A Marine veteran who was discharged over ignoring an order to take down a Bible verse taped to her computer may have her case heard by the military’s highest court. Former Lance Cpl. Monifa Sterling received a bad-conduct discharge and was reduced in rank to an E-1 private after refusing an order from her supervisor while assigned to Camp Lejeune, North Carolina, in 2013. “No weapon formed against me shall prosper,” she had taped to the side of her computer in triplicate, Military Times reported Wednesday. When a staff sergeant told her to take down the variation on Isaiah 57:14, she refused and was ultimately discharged. Her violation of a lawful order, along with other low-level offenses, led to the decision, the newspaper reported. The Bible verse “could be interpreted as combative … [and] could easily be seen as contrary to good order and discipline,” the Navy-Marine Corps Court of Appeals said in February. Private Sterling, a native of New York, lost her appeal but the case has been taken up by the nonprofit organization the Liberty Institute. “To me, this is analogous to: What if a Marine wants to get a tattoo of a cross on their shoulder or on their back. Is the Marine Corps going to tell them that is religious, and you can’t do it?” said Michael Berry, the Liberty Institute attorney overseeing the veteran’s appeal, Military Times reported. Private Sterling’s upcoming appeal will hinge on her legal team’s presentation of religious rights protected under the Religious Freedom Restoration Act. The 1993 law says that the government must provide a good reason to restrict religious activities, the newspaper reported. The Court of Appeals for the Armed Forces may hear the veteran’s case sometime later this year, the newspaper reported.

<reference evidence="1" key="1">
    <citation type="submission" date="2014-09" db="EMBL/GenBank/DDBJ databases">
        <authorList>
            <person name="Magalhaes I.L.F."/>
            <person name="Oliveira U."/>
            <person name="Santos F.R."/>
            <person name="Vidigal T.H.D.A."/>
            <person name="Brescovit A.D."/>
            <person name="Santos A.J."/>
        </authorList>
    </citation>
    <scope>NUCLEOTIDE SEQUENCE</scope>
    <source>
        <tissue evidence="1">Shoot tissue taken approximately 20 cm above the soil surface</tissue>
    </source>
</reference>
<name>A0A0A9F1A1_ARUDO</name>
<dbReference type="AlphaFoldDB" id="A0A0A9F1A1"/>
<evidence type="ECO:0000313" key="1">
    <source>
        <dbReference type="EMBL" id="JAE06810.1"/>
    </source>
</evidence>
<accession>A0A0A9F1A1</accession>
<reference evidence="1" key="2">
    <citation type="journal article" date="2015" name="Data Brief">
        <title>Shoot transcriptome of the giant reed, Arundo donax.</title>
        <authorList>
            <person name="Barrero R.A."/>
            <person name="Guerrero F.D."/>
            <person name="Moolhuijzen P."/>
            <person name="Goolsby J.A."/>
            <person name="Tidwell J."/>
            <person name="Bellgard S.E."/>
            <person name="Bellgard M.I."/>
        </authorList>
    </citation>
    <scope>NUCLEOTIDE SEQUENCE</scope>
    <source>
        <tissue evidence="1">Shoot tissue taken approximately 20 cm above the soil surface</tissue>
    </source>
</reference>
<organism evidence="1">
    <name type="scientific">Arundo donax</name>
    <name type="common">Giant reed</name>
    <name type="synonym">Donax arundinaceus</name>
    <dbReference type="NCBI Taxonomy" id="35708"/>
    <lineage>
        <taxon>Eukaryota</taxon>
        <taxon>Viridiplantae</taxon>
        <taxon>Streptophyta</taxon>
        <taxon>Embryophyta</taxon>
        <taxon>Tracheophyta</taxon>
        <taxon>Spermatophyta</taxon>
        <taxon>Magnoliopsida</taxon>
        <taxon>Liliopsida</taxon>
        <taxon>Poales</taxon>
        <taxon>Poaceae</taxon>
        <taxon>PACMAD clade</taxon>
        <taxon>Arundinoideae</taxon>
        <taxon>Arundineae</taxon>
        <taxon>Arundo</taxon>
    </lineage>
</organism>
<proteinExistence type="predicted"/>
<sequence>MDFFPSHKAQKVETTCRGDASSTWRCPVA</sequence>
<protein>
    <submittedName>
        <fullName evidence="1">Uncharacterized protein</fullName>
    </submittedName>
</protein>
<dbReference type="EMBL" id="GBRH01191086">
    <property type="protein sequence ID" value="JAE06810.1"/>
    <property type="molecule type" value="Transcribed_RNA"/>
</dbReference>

In recent months we’ve seen a LOT of cases in the military, where clearly those of faith (including Chaplains) have come under fire for practicing their faith. And, we’ve come to the defense of these servicemembers, and their Chaplains. However, in this case, it would appear that this junior enlisted Marine was simply insubordinate. And, she apparently has a history of poor conduct. So, my initial gut reaction is that she was in the wrong. If you have a problem with a directive, there IS a process through which to appeal a directive. In this case, she simply chose to ignore the directive altogether. And, you cannot have that in any military command. So, while we normally, passionately support those in our armed services (especially of Christian faith, who seem to be under the most fire) for the right to practice their faith without reprisal from an ever-increasing politically correct military brass…in this case, at least from what we’re hearing…this isn’t about religious freedom. It’s about military discipline.